It is agreed that it is not necessary for assurance purposes for the information provided by the SRA to include minute detail or evidence of day to day adherence in the performance of its regulatory functions.
The Law Society agrees not to use the information it receives for assurance purposes to further its representative functions unless and until it receives that information for that purpose or that information is made publicly available.

Reporting mechanisms

The SRA will report to the Law Society Council three times a year, in March/April, June/July and September/October:
At the March/April meeting, the SRA's annual report for the previous financial year will be provided. This will give information on:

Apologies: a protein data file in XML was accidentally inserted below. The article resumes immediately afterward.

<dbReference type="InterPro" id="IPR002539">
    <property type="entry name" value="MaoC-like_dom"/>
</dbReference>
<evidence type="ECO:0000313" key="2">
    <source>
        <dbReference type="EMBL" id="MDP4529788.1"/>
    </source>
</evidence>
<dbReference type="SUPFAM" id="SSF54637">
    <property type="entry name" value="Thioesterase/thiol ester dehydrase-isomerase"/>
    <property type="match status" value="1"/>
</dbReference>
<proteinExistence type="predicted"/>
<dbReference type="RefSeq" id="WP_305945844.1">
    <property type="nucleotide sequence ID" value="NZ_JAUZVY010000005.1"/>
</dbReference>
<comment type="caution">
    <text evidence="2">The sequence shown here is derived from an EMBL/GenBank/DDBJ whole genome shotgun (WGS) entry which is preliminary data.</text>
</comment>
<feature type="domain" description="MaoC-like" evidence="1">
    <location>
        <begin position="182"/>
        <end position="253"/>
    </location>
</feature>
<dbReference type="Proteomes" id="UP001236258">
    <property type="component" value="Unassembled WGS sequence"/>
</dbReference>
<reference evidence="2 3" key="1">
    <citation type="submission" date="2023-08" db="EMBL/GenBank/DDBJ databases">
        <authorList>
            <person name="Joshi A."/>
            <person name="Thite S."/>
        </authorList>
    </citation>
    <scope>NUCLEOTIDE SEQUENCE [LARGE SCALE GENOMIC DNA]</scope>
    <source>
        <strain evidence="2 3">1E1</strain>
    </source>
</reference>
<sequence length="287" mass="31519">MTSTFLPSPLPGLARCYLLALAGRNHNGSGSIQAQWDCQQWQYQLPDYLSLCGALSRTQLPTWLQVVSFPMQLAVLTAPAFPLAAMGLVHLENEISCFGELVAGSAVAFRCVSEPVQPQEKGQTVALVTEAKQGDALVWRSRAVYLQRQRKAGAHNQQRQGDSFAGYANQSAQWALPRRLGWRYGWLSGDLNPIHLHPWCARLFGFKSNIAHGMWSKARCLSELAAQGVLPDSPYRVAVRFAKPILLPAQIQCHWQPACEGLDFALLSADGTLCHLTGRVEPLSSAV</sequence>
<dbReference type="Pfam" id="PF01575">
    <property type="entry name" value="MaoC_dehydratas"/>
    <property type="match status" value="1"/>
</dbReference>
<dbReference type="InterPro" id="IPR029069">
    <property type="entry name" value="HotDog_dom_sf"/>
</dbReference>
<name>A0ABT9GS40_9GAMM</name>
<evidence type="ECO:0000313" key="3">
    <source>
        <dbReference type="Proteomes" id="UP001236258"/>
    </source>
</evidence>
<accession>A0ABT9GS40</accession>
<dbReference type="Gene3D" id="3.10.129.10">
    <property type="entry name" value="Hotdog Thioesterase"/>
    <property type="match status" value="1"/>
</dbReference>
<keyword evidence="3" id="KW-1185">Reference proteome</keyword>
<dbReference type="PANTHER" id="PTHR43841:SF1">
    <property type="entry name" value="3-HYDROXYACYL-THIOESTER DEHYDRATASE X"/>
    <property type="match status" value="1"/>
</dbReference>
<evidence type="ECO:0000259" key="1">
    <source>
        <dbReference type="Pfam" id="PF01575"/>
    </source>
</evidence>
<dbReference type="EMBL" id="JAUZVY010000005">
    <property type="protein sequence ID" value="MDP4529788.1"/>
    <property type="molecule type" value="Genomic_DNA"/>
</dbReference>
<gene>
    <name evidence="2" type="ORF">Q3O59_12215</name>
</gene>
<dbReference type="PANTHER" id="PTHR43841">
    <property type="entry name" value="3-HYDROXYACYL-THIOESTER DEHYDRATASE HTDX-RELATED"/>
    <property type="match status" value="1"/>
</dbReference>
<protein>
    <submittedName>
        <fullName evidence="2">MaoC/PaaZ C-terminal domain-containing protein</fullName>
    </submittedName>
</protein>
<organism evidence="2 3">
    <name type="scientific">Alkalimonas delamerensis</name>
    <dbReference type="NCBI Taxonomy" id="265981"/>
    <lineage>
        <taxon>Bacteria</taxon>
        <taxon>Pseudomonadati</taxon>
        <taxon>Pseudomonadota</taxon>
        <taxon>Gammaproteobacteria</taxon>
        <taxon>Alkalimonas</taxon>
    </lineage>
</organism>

The SRA Board's oversight and governance of the SRA including how the SRA Board has discharged its responsibilities both directly and through its committees.
The SRA's financial performance for the year.
The report at paragraph 2.1 shall include:
  • an overview of the SRA's governance arrangements and Board activity;
  • strategic priorities for the SRA Board and decisions it has made;
  • a table showing financial performance broken down into expenditure, income and recoveries.
At the June/July meeting the SRA Board will provide:
a copy of the SRA's annual accounts as filed with the Registrar of Companies.
The amount required by the SRA to be collected from the regulated profession for the following budget year, to allow the section 51 practising fees to be agreed for submission to the LSB.